Breckenridge International Festival of Arts
Aug 12-21, 2022
Clay artist and geologist Steve Hilton investigates anomalies in the Earth’s surface through large-sale, process-based installations. Altered Ground uses unfired clay marbles to create an undulating topography that functions simultaneously as abstract sculpture and as a microcosm of Breckenridge’s extractive history. Collectively, the marbles produce a landscape reminiscent of mine tailings, mountains, rivers and other geologic features altered by resource extraction. An ongoing artwork, visitors are encouraged to roll marbles and add them to the composition. The title refers to both the visible and invisible results of climate change, natural resource depletion, water pollution and habitat destruction, while the cumulative art-making process references the need for collective action in addressing environmental issues.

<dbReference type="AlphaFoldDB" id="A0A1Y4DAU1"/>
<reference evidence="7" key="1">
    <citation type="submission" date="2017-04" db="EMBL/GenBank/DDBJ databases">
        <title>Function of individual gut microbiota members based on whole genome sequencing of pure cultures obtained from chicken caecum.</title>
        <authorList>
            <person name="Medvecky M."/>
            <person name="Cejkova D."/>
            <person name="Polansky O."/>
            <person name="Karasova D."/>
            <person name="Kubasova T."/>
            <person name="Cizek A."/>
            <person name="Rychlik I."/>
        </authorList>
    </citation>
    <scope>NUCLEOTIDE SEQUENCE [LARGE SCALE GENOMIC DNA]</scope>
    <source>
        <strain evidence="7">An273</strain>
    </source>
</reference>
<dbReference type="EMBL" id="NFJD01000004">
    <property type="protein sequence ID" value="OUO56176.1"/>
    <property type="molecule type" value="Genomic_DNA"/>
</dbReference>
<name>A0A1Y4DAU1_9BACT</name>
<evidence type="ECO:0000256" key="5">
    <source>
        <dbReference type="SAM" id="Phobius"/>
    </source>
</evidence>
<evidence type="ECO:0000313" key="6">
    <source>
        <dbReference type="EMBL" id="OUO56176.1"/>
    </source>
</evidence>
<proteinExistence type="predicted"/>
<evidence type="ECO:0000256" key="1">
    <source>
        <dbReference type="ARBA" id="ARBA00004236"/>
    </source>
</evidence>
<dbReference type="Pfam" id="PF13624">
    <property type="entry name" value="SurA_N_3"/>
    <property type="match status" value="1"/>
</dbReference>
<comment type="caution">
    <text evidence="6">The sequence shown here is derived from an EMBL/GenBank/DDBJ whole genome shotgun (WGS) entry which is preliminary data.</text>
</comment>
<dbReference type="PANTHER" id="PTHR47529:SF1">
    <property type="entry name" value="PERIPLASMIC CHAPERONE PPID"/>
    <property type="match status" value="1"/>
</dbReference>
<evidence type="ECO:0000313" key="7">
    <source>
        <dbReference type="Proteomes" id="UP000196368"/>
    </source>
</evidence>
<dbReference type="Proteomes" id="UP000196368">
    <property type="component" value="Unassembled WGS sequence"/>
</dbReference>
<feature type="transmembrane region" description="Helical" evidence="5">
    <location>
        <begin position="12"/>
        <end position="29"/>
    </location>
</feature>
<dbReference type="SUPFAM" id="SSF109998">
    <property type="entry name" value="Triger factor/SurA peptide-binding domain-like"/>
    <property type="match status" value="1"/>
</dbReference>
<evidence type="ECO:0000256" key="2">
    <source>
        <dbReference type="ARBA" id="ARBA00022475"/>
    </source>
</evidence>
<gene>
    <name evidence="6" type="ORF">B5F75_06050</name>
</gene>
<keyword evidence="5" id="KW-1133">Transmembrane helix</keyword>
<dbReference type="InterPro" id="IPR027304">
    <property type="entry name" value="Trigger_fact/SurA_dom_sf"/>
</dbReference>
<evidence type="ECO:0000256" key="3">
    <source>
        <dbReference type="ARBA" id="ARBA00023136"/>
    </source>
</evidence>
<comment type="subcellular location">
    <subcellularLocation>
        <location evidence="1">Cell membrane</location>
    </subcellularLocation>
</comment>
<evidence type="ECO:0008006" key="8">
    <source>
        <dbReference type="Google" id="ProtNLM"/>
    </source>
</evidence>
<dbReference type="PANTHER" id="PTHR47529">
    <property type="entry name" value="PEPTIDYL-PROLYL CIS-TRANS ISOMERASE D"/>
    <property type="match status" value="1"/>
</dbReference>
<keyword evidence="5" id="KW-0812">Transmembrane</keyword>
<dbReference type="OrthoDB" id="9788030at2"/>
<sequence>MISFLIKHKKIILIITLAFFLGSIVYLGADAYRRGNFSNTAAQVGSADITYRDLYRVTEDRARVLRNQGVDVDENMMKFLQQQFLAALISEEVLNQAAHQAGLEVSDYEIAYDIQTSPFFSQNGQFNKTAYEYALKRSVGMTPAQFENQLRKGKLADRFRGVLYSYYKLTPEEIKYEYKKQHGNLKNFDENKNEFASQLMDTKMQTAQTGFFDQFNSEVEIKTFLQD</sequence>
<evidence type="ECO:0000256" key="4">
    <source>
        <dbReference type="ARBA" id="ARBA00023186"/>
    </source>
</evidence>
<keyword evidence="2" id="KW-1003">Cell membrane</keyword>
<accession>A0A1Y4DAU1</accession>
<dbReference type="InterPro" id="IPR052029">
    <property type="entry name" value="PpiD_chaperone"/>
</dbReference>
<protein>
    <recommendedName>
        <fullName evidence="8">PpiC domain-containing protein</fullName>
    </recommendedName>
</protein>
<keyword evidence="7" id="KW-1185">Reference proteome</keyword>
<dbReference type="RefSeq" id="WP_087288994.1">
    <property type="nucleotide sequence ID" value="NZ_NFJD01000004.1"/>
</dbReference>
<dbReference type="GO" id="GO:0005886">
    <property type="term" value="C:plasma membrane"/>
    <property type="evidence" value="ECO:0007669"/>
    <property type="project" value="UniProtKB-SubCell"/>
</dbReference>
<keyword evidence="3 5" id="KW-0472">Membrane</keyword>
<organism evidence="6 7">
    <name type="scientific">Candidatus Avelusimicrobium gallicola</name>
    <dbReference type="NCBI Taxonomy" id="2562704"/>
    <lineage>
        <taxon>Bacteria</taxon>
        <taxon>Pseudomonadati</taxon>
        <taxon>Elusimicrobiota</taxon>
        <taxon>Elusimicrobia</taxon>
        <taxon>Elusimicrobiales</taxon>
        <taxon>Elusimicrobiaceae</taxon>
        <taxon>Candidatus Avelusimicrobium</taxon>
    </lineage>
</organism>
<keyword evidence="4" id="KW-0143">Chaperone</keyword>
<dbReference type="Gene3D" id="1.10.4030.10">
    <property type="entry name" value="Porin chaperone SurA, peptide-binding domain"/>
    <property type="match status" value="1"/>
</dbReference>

Aug 12-21, 2022
In creating Altered Ground, Hilton spent six days in and around Old Masonic Hall responding to both historical and contemporary Breckenridge. With the economic mainstay of the region evolving from gold, silver, and coal mining to tourism and snow sports, Hilton uses different-colored ceramic marbles to represent the area’s ecological beauty and its extractive industries. The black marbles are made of fired clay while the white marbles are unfired porcelain.
From July 30 to August 5, 2022, over 1,000 gallery visitors helped roll the white marbles. The more people made white marbles, the closer Hilton placed them to the black ones. Throughout Breckenridge’s history, some species (including humans) have lived in harmony with local flora and fauna, while others have slowly but noticeably encroached. Altered Ground asks viewers to exercise care and interact responsibly with nature, in the hopes that we better the planet for future generations.